Some 60 years after Van Erp’s restoration efforts, Borobudur’s outer walls began to bulge causing immense concern over its structural doom. Alarmed by its inevitable destruction, a “Save Borobudur” campaign was launched in 1968, which was later supported by UNESCO. After a decade of arduous work and over US$25 million was invested on the Borobudur Restoration Project, President Suharto officially announced the completion in 1983, saying: “It is now to be hoped that Borobudur will live a thousand years more.”

In total there are six square terraces leading to three circular platforms, forming what has been described as “a prayer in stone”. 

Over 1,000 relief panels can be seen at Borobudur.

The story of Prince Siddhartha, from his glorious birth to his first sermon as Guatama Buddha in Deer Park, is portrayed on thousands of bas relief panels on galleries circumnavigating the terraces. Scenes depicting his previous incarnations and the life of the Bodhisattva emerge in rich artistic style, showcasing a beautiful mythical world unfolding with dancers, musicians, saints, ships and elephants. 

Above the balustrades are 432 stone Buddhas placed in niches, conveying the image of hermits meditating in caves upon a mountain top. The presence of the Dhyani Buddhas gazing outwardly, each displaying one of six mudras or symbolic hand positions, inspired an interpretation of Borobudur as a “cosmic vihara, a monestary of perfected Buddhas meditating on the universe.” 

The upper three circular terraces support 72 bell-shaped perforated stupas, each of which encloses an “invisible” Buddha image that can only be seen by peering into the diamond-shaped openings. Two tranquil Buddha images, with their stupas dismantled attract the most attention from visitors. When visitors finally reach the top of the monument they symbolically enter the formless world of pure knowledge and perfection.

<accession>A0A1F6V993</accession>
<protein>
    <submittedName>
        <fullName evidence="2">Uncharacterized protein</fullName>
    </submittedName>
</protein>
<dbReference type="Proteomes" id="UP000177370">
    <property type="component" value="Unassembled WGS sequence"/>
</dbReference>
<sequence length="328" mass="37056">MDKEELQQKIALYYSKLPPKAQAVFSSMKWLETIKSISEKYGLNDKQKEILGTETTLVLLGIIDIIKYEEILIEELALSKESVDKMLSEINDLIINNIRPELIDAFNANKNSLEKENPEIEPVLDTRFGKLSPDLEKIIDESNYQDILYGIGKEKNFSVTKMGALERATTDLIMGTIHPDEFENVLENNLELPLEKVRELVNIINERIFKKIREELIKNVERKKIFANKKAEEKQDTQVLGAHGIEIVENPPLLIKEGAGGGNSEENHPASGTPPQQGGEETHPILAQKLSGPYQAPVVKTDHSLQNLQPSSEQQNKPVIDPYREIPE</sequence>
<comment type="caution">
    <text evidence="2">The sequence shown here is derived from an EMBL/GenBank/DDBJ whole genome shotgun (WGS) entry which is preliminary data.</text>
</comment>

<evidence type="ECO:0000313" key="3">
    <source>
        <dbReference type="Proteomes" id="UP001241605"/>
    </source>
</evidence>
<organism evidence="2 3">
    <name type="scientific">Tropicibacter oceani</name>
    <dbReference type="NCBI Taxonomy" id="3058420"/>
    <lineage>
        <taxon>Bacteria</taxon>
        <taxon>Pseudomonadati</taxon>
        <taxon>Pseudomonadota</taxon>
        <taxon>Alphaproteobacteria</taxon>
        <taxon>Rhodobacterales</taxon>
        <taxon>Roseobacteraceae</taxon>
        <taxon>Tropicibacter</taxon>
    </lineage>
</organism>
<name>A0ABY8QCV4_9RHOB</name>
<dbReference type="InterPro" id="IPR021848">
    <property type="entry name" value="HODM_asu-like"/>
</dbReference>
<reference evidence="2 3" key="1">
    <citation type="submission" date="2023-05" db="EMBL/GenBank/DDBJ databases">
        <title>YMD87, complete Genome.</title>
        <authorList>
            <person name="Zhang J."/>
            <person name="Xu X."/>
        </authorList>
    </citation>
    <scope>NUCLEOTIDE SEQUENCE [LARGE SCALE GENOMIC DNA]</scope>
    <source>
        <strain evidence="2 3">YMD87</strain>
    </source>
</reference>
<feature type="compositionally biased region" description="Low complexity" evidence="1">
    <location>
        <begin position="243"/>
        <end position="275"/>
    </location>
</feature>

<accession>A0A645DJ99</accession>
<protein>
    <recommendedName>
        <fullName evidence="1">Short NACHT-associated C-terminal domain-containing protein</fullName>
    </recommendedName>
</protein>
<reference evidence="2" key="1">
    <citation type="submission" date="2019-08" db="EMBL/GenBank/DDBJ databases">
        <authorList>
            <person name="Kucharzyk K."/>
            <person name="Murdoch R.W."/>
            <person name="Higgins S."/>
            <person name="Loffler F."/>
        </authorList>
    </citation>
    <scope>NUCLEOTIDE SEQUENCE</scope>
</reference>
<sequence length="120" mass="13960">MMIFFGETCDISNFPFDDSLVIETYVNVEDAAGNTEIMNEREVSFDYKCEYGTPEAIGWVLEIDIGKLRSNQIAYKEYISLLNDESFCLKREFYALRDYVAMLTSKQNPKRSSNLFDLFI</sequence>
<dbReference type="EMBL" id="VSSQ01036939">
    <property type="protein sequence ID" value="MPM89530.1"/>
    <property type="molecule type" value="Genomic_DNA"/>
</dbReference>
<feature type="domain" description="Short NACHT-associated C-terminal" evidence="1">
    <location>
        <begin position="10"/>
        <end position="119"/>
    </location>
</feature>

Picture by Trey Ratcliff

An aerial view of Borbudur clearly shows its spectacular mandalic design. In Sanskrit "mandala" means both circle and center. Seen as a mandala, the sacred monument's square terraces may symbolize the man-made world, while the upper round terraces; the infinite cosmos. Mandalic concepts were extremely important to ancient Javanese Buddhists as geometric tools for meditation, interpreted as universal symbols of integration, harmony and transformation. In this sense, Borobudur represents the world's most powerful and dramatic mandala.

Unraveling the mysteries of Borobudur has mesmerized archeologists ever since its discovery. Although many questions may never be resolved, what remains clear is that Borobudur was created as a magnificent visual representation of man's spiritual journey toward enlightenment; a journey that takes time and would be best embarked upon without sprinting.

Wednesday, October 9, 2013

Ultimate Wreck Diving in Coron Bay

Coron Bay, Philippines

Coron Bay, is one of the Philippine’s top diving destinations, attracting wreck diving enthusiasts from around the world.

By Prisana Nuechterlein

Over a few San Miguel beers, I made my decision – I would definitely dive the wrecks of Coron Bay. I was sitting with Gunter Bernert, the founder of Discovery Divers and Coron Bay’s foremost wreck-diving expert at his waterfront dive shop, having just arrived in the Palawan area the day before.

“When I first sailed here in 1989,” recalled Gunter, “I learned of the wrecks purely by accident from some local fishermen.” Much to his surprise, he later discovered that the bay area’s wrecks included a sunken fleet of 24 Japanese warships from World War II.

Among Gunter’s prized possessions, are aerial photos of the Japanese ships, taken only minutes before the American bombing raid. The pictures clearly disproved an apocryphal story that the ships had been camouflaged as islands. According to the old rumor, the ships were detected by American renaissance planes after aerial shots showed that a few of the “islands” apparently had moved.